October 24, 1963
Revised May 25, 1264

Specification of Floating Point Arithmetic Unit
(Part of FP6002 and FP6004)

The following specification has been drawn up by Product Planning in conjunction
with Engineering. Revisions have been underlined.

W.R. Whittall
Product Planning
Computer Systems


L.R. WoodEngineeringMarketing
ICT AustraliaG. CollinsD.K. Ritchie
P. StevensA. Adams
ICT(U.K.) (2)E. StrainP. Adams
I. FeketeJ. Chapman
B. OvenellT. Croil
J. DavidsonL. Cragg
H. RedderingB. Daly
K. BowerH. Foulds
G. FreelA. Henry
V. CaldwellT. Hobbs
B. CellierR. Johnston
R. CassL. Lawry
W. JoynerF. Longstaff
M. RexM. Lucas
J. ParsonageM. Marcotty
J. McKenzie
R. Moore
E. McDorman
J. McSherry
D. Oldacre
D. Rees
R. Sadana
I. Sharp
A. Sharp
D. Smith
V. Taylor
W. Whittall (3)
J. Pollard

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Specification of Floating Point Arithmetic Unit

1. Floating Point Number Representation

38 bit binary fraction 9 bit exponent
Word n
1 23
P 023
Word n+1
1 14 1 8
(Note 1)
(Note 2)

Note 1 This bit corresponds to the exponent overflow flip-flop in the floating
point arithmetic unit. The flip-flop will set if a floating point operation
causes exponent overflow or if the number used has a one in this position.
The flip-flop can be tested by using a "store" or "store and clear"
operation which sets the state of the flip-flop into the sign bit of word
N+1 and sets the main machine overflow flip flop if exponent overflow
is set. The flip-flop can be cleared by loading a number which does
not have a one in the sign bit of word N+1 or by using a "store and clear"

Note 2 Negative exponents are represented in two's complement form. The
exponent sign bit is inverted, so that an exponent of -256 is represented
by nine zeros.

Note 3 If the final result of any operation (after making any corrections for
temporary fraction overflow or after normalizing) has an exponent of
-256 or less the whole of the floating point accumulator is cleared except
for the exponent overflow bit.

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2. Functions

The Floating Point Arithmetic unit is an autonomous unit containing a
number of registers including a 48 bit floating- point accumulator which consists
of a 38 bit signed fraction, a 9 bit signed exponent and an exponent overflow flip-
flop. The available functions are as follows:-

132 Add f + n:→f
133 Subtract f - n:→f
134 Multiply f x n:→f
135 Divide f ÷ n:→f
136 Load n:→f
137 Store f →n:

where f is the 48-bit floating point accumulator.

The x bits are used to further define the function as follows:-

X1 functions 132 to 135 ---- Unrounded result
function 136 --—- Load zeros and clear the exponent overflow flip-flop.
function 137 -—-- Store f and then clear f and the exponent overflow flip-flop.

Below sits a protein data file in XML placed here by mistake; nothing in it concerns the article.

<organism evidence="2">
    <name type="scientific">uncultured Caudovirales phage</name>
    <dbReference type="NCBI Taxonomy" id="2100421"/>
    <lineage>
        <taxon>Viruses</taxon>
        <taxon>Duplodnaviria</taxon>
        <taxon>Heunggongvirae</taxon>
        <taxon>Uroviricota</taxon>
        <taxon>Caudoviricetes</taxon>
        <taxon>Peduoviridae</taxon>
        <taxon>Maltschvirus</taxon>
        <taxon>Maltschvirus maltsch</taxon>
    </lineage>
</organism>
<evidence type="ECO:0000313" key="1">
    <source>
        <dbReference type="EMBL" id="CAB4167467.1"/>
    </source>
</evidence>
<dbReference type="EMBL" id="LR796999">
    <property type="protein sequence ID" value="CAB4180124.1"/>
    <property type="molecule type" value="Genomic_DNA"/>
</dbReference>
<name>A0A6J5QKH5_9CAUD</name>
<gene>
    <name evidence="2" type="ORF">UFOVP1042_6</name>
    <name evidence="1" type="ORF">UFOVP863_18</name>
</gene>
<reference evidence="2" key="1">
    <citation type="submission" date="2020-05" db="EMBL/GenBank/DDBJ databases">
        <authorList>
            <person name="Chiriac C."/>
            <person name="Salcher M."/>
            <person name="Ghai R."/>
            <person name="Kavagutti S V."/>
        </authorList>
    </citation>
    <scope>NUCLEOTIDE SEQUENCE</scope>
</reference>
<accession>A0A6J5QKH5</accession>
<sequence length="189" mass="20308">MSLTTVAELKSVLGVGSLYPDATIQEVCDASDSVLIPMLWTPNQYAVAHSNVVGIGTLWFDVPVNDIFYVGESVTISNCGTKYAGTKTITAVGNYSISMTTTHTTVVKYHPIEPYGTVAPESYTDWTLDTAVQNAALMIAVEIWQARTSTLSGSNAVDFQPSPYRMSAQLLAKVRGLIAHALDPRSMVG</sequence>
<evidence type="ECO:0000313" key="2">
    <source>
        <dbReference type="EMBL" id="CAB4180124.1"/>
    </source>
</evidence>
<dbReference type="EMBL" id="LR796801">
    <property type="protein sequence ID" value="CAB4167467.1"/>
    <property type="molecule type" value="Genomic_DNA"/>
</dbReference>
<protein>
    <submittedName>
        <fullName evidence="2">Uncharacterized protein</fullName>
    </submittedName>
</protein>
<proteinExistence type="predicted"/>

X2 functions 132 to 135 -—-- Unnormalized result.
otherwise ---- Ignored

X4 functions 133, 135 -——- Reverse the function (i. e. n: - f→f or n: ÷ t f→f)
otherwise ---- Ignored

1. Operands can be normalized or unnormalized.

2. Exponent overflow will be set if the fractional part of the denominator
in a division is not normalized and is less than the fractional part of the
numerator. The answer will be correct, however, if the fractional part
of the denominator is greater than half the fractional part of the numerator.

3. Timing    The floating point arithmetic unit contains its own microprogram
control which runs at one megacycle independently of the main microprogram control.
When a floating point instruction is encountered, the main microprogram control
first reads the instruction from the store and modifies the N address if necessary.

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At this point the main microprogram waits if the floating point unit is still busy
with the previous operation and then transfers n and n+1 to (or from) the floating
point unit which then proceeds independently with the arithmetic operation while
the main microprogram is free to begin the next instruction. Thus floating point
operations can be divided into three phases:-

1. Preparation of order in the main microprogram taking one or two store
cycles depending on address modification.

2. Transfer of n and n+1 to the floating point unit taking two store cycles,
except in the case of Store when the transfer is in the opposite direction .
and takes an extra 2µs.

3. Arithmetic operation in the floating point unit. In the case of load and
Store this phase does not occur.

If the next instruction is also a floating point instruction phase 1 can begin at the end
of the previous phase 2 and phase 2 can begin at the end of phase 1 or the previous
phase 3 whichever is later. If the next instruction is a non floating point instruction,
it will begin at the end of phase 2.

The time in microseconds for phase 3 only is as follows:-



1. Typical and Maximum figures include rounding and normalizing if the
operands are normalized

2. The typical Add/Subtract time assumes 2 shifts for exponent equalization
and 1 shift for normalization.

W. R. Whittall